--Kurt is looking for a "Pal" for "Al" in this weekend's TUMS QuikPak 500 at Martinsville Speedway. Say what? Read this week's advance that follows (and attached) to find out what it's all about...

--"Rain Man" back in action at Martinsville this weekend...Kurt, Pat and team are racing their "PRS-574" Miller Lite Dodge Charger in this weekend's TUMS QuikPak 500. This car debuted at New Hampshire in the June 29 Lenox Industrial Tool 301, where Kurt started 26th and used fuel strategy to win the rain-shortened race. Appropriately, Kurt named the car "Rain Man" after that race. "It's a pretty appropriate name when you consider what all unfolded during that race," Kurt said, in explaining his choice of the name. "I always loved that movie with Dustin Hoffman and Tom Cruise hitting the road in that classic Buick Roadmaster convertible. I know that Don Miller always had that as a special nickname for (Ryan) Newman. It was my third win on the track and Penske Racing's fourth Cup win there, so it was pretty special." In its only other outing, "Rain Man" started 20th and finished 10th at Richmond on Sept. 7.

--Still a few seats remaining for the Kurt Busch Celebrity Poker Charity Tournament set for tomorrow -- Tuesday, Oct. 14 -- at the Sierra Gold Ultra Tavern in Las Vegas. Cost is $500 per seat and is limited to 100 players. All proceeds go to the Kurt Busch Foundation. For additional information, please contact Charlie Legeman at (248) 227-4616 or e-mail him at: cl@sportsmanagementnetwork.com
For additional information on this venue, please visit http://www.goldentaverngroup.com/www/index.jsp

--Kurt's career record at Martinsville Speedway boasts one win, two top-five finishes, four top-10 finishes and one pole in 16 races. He has a 19.750 average start and a 21.125 average finish. "It was a pretty long learning curve for me to get the hang of racing at Martinsville," Kurt explained. "It's such a demanding track on the driver and especially the equipment. It's one of the toughest tracks to find your own space because there are so many cars and somebody is always on top of you. It's hard to protect your race car. That's the thing you have to do at Martinsville, know you're in it (race) for 500 laps and that you can't get into too big of a hurry in the early portions of the race because anything can happen."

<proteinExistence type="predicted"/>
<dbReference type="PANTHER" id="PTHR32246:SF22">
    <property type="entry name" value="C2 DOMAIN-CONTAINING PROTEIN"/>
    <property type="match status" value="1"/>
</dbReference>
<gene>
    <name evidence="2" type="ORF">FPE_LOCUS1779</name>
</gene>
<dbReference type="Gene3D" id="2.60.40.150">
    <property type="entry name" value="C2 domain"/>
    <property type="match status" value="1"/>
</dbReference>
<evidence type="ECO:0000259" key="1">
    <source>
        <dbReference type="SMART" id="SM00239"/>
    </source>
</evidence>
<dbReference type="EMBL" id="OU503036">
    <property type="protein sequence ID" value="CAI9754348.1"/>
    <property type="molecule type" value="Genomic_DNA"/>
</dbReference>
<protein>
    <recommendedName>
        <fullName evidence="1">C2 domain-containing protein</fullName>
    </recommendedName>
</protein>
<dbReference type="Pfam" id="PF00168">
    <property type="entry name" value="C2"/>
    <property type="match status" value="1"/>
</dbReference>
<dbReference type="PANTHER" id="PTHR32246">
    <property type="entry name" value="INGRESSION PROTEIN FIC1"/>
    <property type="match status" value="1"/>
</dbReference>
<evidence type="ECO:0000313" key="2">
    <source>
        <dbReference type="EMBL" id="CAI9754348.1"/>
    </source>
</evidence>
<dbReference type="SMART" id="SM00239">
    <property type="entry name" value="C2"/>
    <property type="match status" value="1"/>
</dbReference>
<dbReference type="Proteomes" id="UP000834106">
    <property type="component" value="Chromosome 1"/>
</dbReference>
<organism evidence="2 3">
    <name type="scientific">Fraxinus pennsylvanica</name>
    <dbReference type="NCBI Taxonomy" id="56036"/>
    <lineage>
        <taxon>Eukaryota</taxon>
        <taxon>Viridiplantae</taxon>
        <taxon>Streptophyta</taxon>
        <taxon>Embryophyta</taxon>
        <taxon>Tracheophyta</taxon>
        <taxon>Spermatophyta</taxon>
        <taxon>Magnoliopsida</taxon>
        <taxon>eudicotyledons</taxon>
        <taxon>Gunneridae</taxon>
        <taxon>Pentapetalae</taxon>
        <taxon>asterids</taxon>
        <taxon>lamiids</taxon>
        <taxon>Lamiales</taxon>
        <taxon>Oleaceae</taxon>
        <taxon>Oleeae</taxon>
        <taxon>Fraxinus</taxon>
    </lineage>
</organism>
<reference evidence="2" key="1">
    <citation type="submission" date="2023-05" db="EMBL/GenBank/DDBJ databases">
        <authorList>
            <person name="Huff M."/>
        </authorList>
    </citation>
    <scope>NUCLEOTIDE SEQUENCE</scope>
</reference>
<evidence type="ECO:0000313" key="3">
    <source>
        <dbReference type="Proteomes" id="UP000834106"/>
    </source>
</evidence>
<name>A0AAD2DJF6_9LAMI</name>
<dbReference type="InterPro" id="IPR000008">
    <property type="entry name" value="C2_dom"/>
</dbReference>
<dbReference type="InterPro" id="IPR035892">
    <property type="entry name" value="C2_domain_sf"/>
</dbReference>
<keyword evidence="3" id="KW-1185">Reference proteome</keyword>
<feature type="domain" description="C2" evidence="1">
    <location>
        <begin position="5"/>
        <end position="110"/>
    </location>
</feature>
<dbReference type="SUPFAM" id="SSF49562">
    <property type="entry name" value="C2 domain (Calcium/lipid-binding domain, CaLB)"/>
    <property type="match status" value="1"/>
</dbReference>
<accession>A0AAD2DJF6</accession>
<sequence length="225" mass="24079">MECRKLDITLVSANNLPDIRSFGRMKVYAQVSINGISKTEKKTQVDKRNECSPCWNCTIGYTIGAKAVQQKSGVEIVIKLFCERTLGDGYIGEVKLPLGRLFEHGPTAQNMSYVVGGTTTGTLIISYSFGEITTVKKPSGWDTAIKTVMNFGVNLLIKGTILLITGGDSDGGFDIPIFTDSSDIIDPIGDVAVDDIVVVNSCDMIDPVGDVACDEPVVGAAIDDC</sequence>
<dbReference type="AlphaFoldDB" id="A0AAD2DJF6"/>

--Kurt live at Barrett-Jackson...this Thursday (Oct. 16) between 4:10 p.m. and 4:20 p.m. local time in Las Vegas (PDT - 7:10 to 7:20 Eastern) at Mandalay Bay Resort & Casino Events Center. Kurt will help auction - live on SPEED-TV - the Miller Lite Dodge he raced last year at Las Vegas Motor Speedway, with all proceeds going to the Kurt Busch Foundation benefiting the Victory Junction Gang Camp. "The plan is for me to drive the car onto the stage, hop out of the car and begin the bidding," Kurt explained. "The car will be sold to the highest bidder." For additional information, please contact Charlie Legeman at (248) 227-4616 or e-mail him at: cl@sportsmanagementnetwork.com .
For more information about Barrett-Jackson, visit www.barrett-jackson.com
or call (480) 421-6694.

--Kurt...more on racing at Martinsville Speedway:

HOW DO YOU PASS? "I hope that I have a fast enough car to be moving guys out of the way. This race track whether you're driving an Allison legacy car, or late model or even in the truck series, the front bumpers to the rear bumpers have always matched up to the point where you can lift somebody's tires up or get them loose in the fashion that you are racing him. It's not a life or death situation.

"With this new car, when you bump someone, the front part of the car still stays planted and that's where some of the excitement can change of this new car. If we want to make adjustments, we need to adjust to where we can race with the front of these cars - but sometimes that always isn't encouraged. And so, if you have a faster car, that driver 99 percent of the time can figure out a way to get by him."